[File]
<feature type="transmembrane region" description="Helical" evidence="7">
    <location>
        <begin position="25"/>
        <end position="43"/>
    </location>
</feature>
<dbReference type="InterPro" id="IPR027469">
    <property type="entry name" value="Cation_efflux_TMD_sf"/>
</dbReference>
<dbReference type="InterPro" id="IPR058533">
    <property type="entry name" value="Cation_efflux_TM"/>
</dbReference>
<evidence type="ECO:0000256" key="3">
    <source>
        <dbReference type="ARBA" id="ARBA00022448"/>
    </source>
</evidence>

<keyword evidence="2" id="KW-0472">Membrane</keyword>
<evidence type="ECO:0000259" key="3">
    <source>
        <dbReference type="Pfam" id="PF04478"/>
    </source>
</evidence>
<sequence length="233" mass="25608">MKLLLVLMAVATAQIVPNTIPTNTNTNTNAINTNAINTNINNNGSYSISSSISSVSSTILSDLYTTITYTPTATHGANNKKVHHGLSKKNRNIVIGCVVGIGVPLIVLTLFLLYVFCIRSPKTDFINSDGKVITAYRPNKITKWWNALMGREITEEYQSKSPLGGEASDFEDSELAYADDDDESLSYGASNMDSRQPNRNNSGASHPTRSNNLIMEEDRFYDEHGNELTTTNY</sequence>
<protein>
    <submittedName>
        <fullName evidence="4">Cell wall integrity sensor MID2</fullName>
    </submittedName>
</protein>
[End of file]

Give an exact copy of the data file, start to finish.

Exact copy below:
<feature type="transmembrane region" description="Helical" evidence="7">
    <location>
        <begin position="25"/>
        <end position="43"/>
    </location>
</feature>
<dbReference type="InterPro" id="IPR027469">
    <property type="entry name" value="Cation_efflux_TMD_sf"/>
</dbReference>
<dbReference type="InterPro" id="IPR058533">
    <property type="entry name" value="Cation_efflux_TM"/>
</dbReference>
<evidence type="ECO:0000256" key="3">
    <source>
        <dbReference type="ARBA" id="ARBA00022448"/>
    </source>
</evidence>

<keyword evidence="2" id="KW-0472">Membrane</keyword>
<evidence type="ECO:0000259" key="3">
    <source>
        <dbReference type="Pfam" id="PF04478"/>
    </source>
</evidence>
<sequence length="233" mass="25608">MKLLLVLMAVATAQIVPNTIPTNTNTNTNAINTNAINTNINNNGSYSISSSISSVSSTILSDLYTTITYTPTATHGANNKKVHHGLSKKNRNIVIGCVVGIGVPLIVLTLFLLYVFCIRSPKTDFINSDGKVITAYRPNKITKWWNALMGREITEEYQSKSPLGGEASDFEDSELAYADDDDESLSYGASNMDSRQPNRNNSGASHPTRSNNLIMEEDRFYDEHGNELTTTNY</sequence>
<protein>
    <submittedName>
        <fullName evidence="4">Cell wall integrity sensor MID2</fullName>
    </submittedName>
</protein>